The track, ‘Giants’ is actually my favourite. That’s the first song that I wrote with Matt Hales, who produced the album. I just really love what it says lyrically. It talks about experiences that I’ve been through many times in my life. It’s just about having strength, standing tall, doing your own thing and being strong.
You worked with songwriters Paul O’Duffy and Dee Adam. What was it like working with them? What did they teach you?
Yeah, i’ve learnt a hell of a lot from both of them. Dee in particular – I wrote majority of my album with her and Paul is amazing – he wrote, ‘Wake Up Alone’ with Amy Winehouse. It’s unreal working with both of them. They’ve both done amazing things, but I guess they really encourage you to just push yourself – I think that’s the main thing. They create a space where it’s really supportive, but you can go that bit harder to make the hook that bit stronger. They were great.
You recently shot the music video for your new single from your album, ‘That’s Alright With Me’, which is released on the 25th of May. What inspired the new video? What’s it like?
A-har! Well, it’s very simple ideas, but very effective. It’s just a one shot, so there are no cuts. The song starts and the camera moves all the way round. I’m basically sat in a cage with glass – you can see crazy reflections! It’s more of a performance video, so it’s very emotive and it’s quite dark, but I really love it. It’s such a striking idea, so yeah, you’ll get to see it pretty soon actually, I think!
Yesterday you announced dates for your UK tour. Will you sing tracks from your new album as well as some tracks from your first album?
Yeah. It will be predominantly the new album, but they’ll definitely be some oldies in there for sure – without a doubt.
Where do you think your love of music comes from? Did you grow up in a musical family?
Yeah I did. I mean, it wasn’t the family that play all the instruments or anything, but everyone was always playing music. My mum was always singing at the top of her voice and so were my grandparents. It was a very openly creative household I guess. It’s just what I always loved really.
What made you decide to go into music as a career?
Yeah, I just thought, this is something that I really love, this is something that I really wanna share and I feel like I have to work as hard as I can, to do the best I can at this. I remember making a the decision when I lived in Brighton when I was doing all my crappy temp jobs. I called my mum one day and I was like, ‘Right mum, I’m gunna do music full-time and I threw out all of my old office clothes. I thought, if i’m gunna go for this, I can’t then be like, ‘Oh well, I haven’t got any work, I’m just gunna go work in an office.’ I really need to find ways to make it work. Since that day, I’ve done music full-time and that was 6/7 years ago now I think.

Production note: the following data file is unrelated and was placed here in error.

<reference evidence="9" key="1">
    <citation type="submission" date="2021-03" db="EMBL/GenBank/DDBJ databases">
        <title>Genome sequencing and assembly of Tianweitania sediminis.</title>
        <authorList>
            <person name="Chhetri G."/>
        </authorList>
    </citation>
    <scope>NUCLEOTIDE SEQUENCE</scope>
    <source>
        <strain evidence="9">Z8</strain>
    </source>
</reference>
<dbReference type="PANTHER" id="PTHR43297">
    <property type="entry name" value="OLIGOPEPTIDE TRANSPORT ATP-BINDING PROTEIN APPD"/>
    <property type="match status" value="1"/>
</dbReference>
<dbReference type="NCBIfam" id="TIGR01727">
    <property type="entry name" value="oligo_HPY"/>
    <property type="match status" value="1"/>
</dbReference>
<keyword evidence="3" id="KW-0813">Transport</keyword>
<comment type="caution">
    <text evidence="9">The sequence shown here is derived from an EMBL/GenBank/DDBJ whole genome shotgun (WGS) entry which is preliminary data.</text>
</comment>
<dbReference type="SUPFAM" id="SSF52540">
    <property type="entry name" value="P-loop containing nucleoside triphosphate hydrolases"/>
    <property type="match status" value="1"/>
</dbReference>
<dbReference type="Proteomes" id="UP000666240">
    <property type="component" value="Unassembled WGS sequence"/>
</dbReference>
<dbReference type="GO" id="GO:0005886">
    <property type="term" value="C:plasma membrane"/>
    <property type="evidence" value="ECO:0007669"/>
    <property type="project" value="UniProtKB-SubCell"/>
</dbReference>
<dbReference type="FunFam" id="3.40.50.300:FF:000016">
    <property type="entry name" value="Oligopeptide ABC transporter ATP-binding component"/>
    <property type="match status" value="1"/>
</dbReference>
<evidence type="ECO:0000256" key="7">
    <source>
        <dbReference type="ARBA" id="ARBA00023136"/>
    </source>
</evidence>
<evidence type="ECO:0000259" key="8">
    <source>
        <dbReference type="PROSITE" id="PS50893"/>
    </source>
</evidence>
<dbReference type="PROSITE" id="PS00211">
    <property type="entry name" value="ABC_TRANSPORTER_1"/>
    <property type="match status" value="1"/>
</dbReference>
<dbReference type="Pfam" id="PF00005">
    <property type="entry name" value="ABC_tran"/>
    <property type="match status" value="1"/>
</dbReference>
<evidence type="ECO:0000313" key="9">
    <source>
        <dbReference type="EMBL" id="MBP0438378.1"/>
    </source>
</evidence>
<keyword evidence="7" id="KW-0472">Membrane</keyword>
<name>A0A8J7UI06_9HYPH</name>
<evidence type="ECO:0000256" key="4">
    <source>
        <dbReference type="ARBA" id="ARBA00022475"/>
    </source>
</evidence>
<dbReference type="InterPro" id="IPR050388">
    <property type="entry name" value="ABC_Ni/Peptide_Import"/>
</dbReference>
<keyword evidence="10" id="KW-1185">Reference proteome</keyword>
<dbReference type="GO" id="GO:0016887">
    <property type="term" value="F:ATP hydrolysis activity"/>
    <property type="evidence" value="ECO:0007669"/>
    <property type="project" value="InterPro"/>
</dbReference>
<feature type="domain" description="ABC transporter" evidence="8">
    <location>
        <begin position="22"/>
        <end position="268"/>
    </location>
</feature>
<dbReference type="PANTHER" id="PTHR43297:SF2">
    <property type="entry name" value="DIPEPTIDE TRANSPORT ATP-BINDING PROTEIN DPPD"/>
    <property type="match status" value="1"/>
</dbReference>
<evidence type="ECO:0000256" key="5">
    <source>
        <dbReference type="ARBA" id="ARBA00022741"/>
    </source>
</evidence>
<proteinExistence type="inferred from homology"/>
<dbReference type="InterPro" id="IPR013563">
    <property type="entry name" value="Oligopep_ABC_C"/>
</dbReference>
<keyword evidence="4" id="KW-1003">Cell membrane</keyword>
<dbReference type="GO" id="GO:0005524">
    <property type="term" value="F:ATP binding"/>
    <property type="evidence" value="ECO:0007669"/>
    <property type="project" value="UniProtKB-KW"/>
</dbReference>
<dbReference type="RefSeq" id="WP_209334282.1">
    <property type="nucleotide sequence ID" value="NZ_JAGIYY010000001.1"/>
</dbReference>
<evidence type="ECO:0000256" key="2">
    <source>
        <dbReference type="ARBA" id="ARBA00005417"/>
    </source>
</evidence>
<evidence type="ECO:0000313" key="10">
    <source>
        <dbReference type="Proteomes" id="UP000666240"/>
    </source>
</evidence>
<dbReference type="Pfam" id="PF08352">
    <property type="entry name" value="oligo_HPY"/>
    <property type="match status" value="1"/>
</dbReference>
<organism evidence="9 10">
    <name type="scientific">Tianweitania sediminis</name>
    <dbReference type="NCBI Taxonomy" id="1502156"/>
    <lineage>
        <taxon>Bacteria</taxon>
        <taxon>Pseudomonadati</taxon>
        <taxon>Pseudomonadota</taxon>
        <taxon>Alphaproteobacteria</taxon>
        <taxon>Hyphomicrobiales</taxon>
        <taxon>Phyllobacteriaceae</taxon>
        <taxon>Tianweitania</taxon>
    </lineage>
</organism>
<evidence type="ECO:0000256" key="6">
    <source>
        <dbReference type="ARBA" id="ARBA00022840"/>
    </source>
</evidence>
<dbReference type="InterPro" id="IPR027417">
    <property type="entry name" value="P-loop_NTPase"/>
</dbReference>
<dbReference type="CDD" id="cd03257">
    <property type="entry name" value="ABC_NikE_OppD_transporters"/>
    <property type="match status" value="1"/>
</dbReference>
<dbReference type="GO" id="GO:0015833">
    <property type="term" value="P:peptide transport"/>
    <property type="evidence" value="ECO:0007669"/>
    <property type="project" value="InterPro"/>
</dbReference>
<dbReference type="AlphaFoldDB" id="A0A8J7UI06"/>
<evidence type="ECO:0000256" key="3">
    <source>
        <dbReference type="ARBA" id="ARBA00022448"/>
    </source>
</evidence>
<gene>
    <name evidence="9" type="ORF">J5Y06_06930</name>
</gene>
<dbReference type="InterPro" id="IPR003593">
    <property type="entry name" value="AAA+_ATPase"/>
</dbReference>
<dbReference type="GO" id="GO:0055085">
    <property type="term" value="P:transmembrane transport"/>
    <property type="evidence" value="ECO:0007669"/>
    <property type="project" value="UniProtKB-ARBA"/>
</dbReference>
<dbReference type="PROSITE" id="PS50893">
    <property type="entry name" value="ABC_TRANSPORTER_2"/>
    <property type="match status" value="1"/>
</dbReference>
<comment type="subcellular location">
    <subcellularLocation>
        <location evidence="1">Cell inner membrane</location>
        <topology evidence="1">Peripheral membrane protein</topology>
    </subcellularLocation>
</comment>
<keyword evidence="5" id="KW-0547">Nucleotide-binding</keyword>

Your hard-work and determination certainly paid off! Is it true that you were the first woman to be signed with your label, ‘Ninja Tune?’
I think! Speech Debelle might have been on the books at that time, but she was on Big Dada, so I think I was! If not the first, one of the first!
If you weren’t a singer right now, what do you think you’d be doing?
I think it would definitely be in a creative industry. I’m really into style and fashion, so I’d probably really love to have my own clothing line or something!
Cool! Who’s your style icon?
Oh my god, Solange Knowles all the way! She kills it. Everything she does she just absolutely kills it.
Did you go to University and study music?
Yeah! I went to Leeds Met and did music technology. I can’t say I was a model student, it all went a bit over my head, but I was really active outside of university, so it was just getting work experience, having a band, doing shows, getting a website and booking shows. Being a Leeds student was great for that. There were so many opportunities. It’s a really supportive place to be in that respect, so I really just made the most of it. Leeds has been a very important part of my journey really.
What advice would you give to anyone wanting to go into the music industry?
I just feel like the main thing is to just take responsibility for yourself and your career. I feel like it’s not the right way to go about it if you’re kind of thinking, ‘Oh I haven’t got a label, I haven’t got this.’ There’s so many facilities nowadays that you can use yourself. You can put your own record out; you don’t necessarily need a label. You can push your own shows, you don’t necessarily need x, y and z. Be really proactive, take responsibility and just work really hard… and be nice to be people!
You’re so busy at the moment, but what’s next for Andreya Triana?!
Yeah! I’m going to Paris tomorrow and next week I’m going to be playing in Rough Trade in London and one in Nottingham, so it’s all go! I’m open as well, I never know what’s going to happen and what’s going to come in, so we will see!
That sounds really exciting! Thank you for talking to me, I really appreciate it.
No problem, have a great day!
Thank you – enjoy Paris!
Will do! Take care, all the best.